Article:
Image by Patrick Rasenberg via FlickrThis Week at Amtrak; September 25, 2009
A weekly digest of events, opinions, and forecasts from
United Rail Passenger Alliance, Inc.
America’s foremost passenger rail policy institute
1526 University Boulevard, West, PMB 203 • Jacksonville, Florida 32217-2006 USA
Telephone 904-636-7739, Electronic Mail firstname.lastname@example.org • http://www.unitedrail.org
Volume 6, Number 41
Founded over three decades ago in 1976, URPA is a nationally known policy institute which focuses on solutions and plans for passenger rail systems in North America. Headquartered in Jacksonville, Florida, URPA has professional associates in Minnesota, California, Arizona, New Mexico, the District of Columbia, Texas, New York, and other cities. For more detailed information, along with a variety of position papers and other documents, visit the URPA web site at http://www.unitedrail.org.
URPA is not a membership organization, and does not accept funding from any outside sources.
1) Amtrak is three for three. The third report (and, there are more to come) about the start of new service is just like the two previous reports: Amtrak really doesn’t want to be in the passenger railroad business.
The third report is a feasibility report on proposed Amtrak service for the 3-C Corridor, which encompasses Cleveland, Columbus, and Cincinnati by way of Dayton, Ohio. The two prior reports concerned the restoration of service on the Sunset Limited route east of New Orleans, and restoration of the Pioneer route from Denver northwest to Seattle.
It’s important to note that of the three reports, this report has the best detail and lays out its arguments for implementation better than the other two reports.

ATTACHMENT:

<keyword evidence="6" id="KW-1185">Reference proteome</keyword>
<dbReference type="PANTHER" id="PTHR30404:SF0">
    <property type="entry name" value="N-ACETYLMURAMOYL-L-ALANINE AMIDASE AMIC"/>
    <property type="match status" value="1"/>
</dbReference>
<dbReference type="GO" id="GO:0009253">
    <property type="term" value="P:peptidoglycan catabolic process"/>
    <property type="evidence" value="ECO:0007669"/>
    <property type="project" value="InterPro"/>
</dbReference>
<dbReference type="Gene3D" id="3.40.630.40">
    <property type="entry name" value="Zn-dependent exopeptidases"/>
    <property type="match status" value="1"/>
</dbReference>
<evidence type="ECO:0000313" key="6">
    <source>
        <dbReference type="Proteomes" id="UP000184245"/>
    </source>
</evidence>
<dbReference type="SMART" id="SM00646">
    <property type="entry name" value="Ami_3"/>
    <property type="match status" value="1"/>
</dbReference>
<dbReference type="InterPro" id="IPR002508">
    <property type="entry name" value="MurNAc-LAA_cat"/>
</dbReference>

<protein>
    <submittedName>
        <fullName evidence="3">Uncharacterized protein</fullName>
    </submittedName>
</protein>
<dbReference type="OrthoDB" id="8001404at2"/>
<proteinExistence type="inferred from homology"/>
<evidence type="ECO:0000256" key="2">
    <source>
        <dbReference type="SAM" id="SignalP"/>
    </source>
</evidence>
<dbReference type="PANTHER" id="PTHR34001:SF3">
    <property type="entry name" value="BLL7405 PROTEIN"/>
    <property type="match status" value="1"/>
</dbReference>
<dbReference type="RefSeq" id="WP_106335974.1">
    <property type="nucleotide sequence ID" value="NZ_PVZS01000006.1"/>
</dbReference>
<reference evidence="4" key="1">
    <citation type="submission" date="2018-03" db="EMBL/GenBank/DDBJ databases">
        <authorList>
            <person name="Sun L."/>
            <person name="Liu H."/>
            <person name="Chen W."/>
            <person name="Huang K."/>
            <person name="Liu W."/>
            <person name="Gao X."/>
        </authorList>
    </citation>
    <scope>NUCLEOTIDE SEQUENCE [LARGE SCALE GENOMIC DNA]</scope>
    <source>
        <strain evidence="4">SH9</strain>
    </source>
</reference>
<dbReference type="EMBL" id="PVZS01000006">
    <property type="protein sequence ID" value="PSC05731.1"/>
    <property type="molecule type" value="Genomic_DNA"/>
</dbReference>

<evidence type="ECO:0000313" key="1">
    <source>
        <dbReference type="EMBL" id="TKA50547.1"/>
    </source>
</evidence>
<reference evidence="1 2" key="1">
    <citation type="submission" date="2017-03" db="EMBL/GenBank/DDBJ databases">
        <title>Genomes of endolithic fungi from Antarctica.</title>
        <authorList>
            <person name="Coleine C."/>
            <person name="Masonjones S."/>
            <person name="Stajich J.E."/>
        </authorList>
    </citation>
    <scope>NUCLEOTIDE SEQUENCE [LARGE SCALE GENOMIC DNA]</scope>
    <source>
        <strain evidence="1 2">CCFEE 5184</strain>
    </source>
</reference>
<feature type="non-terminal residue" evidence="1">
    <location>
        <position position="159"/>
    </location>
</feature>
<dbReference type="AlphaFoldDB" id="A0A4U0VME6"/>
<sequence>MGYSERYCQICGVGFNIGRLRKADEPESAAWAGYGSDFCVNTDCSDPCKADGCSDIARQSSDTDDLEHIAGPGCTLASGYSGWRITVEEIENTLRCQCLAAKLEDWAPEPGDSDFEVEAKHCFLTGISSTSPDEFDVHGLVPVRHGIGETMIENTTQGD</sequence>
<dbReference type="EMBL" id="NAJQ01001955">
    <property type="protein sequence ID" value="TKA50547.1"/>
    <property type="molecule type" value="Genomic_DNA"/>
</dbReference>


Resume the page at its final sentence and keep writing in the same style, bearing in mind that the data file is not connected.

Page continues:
Let’s start with some facts and numbers as outlined in the report.
Length of route – 255 miles
Number of freight host railroads – 3
Proposed scheduled running time, end to end – 6 hours, 30 minutes
Capital costs for infrastructure improvements – $236,200,000
Capital costs for track upgrading – $51,400,000
Capital costs for mechanical facilities – $55,000,000
Capital costs for equipment procurement – $175,000,000 or $4,380,000 per piece average
Estimated annual ridership — 478,000 passengers
Estimated annual revenue – $12,200,000
Estimated annual operating expense – $29,200,000
Estimated annual operating subsidy – $17,000,000
2) Let’s start with annual revenue. Extrapolating from Amtrak’s numbers, the average fare proposed is $25.52 per passenger, or about 11 to 12 cents per revenue passenger mile.
Why Amtrak has proposed such a low number (Even though, as said in this space many times before, conservative estimates for income and high estimate for expenses are best.) is another Amtrak mystery. Amtrak’s average revenue passenger mile income for its 26 corridor routes is 20.65 cents per mile; the figure Amtrak proposes mirrors what is earned on the Kansas City-St. Louis corridor, which has an annual load factor of only 37.4%.
A bump to 14 or 15 cents a revenue passenger mile, which still puts the corridor below other routes such as the Pere Marquette, Carolinian, Wolverine, or even the Illinois Zephyr, would generate a more realistic revenue figure of $15,000,000 or more.
Look at the consist; probably 300 seats per consist of five coaches and one food service car which also has business class seating. Using the number above, Amtrak is estimating just over 1,300 passengers per day total, breaking down to 163 passengers per each of eight departures a day. While that is a robust 54% load factor, that still falls 10% or more under most other Midwest route load factors.